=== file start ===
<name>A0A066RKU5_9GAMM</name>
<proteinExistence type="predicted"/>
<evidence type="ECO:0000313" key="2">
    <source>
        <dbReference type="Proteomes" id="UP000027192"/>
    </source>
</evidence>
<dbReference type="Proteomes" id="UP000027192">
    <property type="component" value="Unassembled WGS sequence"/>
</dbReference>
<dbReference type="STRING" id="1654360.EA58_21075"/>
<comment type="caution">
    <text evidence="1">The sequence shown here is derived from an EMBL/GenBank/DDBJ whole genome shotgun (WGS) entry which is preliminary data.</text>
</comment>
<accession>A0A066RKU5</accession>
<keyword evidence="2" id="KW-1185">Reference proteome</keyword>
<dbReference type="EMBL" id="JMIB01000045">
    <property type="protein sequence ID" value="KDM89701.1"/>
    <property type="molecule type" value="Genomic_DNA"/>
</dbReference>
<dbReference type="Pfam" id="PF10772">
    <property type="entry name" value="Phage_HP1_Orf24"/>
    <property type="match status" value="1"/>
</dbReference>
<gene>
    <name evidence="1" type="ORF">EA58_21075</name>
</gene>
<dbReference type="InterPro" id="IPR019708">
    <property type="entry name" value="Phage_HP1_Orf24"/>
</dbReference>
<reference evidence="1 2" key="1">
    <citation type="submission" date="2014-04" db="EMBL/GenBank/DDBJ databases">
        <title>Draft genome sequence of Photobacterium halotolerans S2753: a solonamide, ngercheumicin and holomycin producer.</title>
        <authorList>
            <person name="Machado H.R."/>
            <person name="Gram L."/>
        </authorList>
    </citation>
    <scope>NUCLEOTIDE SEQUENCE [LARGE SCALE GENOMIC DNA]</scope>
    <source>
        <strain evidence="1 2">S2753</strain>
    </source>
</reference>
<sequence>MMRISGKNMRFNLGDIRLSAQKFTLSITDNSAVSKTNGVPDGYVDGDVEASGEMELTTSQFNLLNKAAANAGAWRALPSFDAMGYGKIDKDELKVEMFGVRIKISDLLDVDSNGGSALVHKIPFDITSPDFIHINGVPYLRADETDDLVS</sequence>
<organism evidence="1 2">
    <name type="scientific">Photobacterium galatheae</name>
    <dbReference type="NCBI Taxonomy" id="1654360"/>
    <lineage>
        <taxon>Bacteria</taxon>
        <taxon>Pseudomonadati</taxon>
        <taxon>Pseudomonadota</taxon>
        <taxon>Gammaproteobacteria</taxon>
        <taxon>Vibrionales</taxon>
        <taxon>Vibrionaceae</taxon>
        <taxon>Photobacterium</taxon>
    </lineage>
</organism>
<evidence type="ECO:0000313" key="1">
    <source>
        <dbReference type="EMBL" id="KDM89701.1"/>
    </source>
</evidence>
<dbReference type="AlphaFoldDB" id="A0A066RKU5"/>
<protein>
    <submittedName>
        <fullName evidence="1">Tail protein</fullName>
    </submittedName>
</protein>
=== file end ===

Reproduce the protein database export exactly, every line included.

<name>A0A066RKU5_9GAMM</name>
<proteinExistence type="predicted"/>
<evidence type="ECO:0000313" key="2">
    <source>
        <dbReference type="Proteomes" id="UP000027192"/>
    </source>
</evidence>
<dbReference type="Proteomes" id="UP000027192">
    <property type="component" value="Unassembled WGS sequence"/>
</dbReference>
<dbReference type="STRING" id="1654360.EA58_21075"/>
<comment type="caution">
    <text evidence="1">The sequence shown here is derived from an EMBL/GenBank/DDBJ whole genome shotgun (WGS) entry which is preliminary data.</text>
</comment>
<accession>A0A066RKU5</accession>
<keyword evidence="2" id="KW-1185">Reference proteome</keyword>
<dbReference type="EMBL" id="JMIB01000045">
    <property type="protein sequence ID" value="KDM89701.1"/>
    <property type="molecule type" value="Genomic_DNA"/>
</dbReference>
<dbReference type="Pfam" id="PF10772">
    <property type="entry name" value="Phage_HP1_Orf24"/>
    <property type="match status" value="1"/>
</dbReference>
<gene>
    <name evidence="1" type="ORF">EA58_21075</name>
</gene>
<dbReference type="InterPro" id="IPR019708">
    <property type="entry name" value="Phage_HP1_Orf24"/>
</dbReference>
<reference evidence="1 2" key="1">
    <citation type="submission" date="2014-04" db="EMBL/GenBank/DDBJ databases">
        <title>Draft genome sequence of Photobacterium halotolerans S2753: a solonamide, ngercheumicin and holomycin producer.</title>
        <authorList>
            <person name="Machado H.R."/>
            <person name="Gram L."/>
        </authorList>
    </citation>
    <scope>NUCLEOTIDE SEQUENCE [LARGE SCALE GENOMIC DNA]</scope>
    <source>
        <strain evidence="1 2">S2753</strain>
    </source>
</reference>
<sequence>MMRISGKNMRFNLGDIRLSAQKFTLSITDNSAVSKTNGVPDGYVDGDVEASGEMELTTSQFNLLNKAAANAGAWRALPSFDAMGYGKIDKDELKVEMFGVRIKISDLLDVDSNGGSALVHKIPFDITSPDFIHINGVPYLRADETDDLVS</sequence>
<organism evidence="1 2">
    <name type="scientific">Photobacterium galatheae</name>
    <dbReference type="NCBI Taxonomy" id="1654360"/>
    <lineage>
        <taxon>Bacteria</taxon>
        <taxon>Pseudomonadati</taxon>
        <taxon>Pseudomonadota</taxon>
        <taxon>Gammaproteobacteria</taxon>
        <taxon>Vibrionales</taxon>
        <taxon>Vibrionaceae</taxon>
        <taxon>Photobacterium</taxon>
    </lineage>
</organism>
<evidence type="ECO:0000313" key="1">
    <source>
        <dbReference type="EMBL" id="KDM89701.1"/>
    </source>
</evidence>
<dbReference type="AlphaFoldDB" id="A0A066RKU5"/>
<protein>
    <submittedName>
        <fullName evidence="1">Tail protein</fullName>
    </submittedName>
</protein>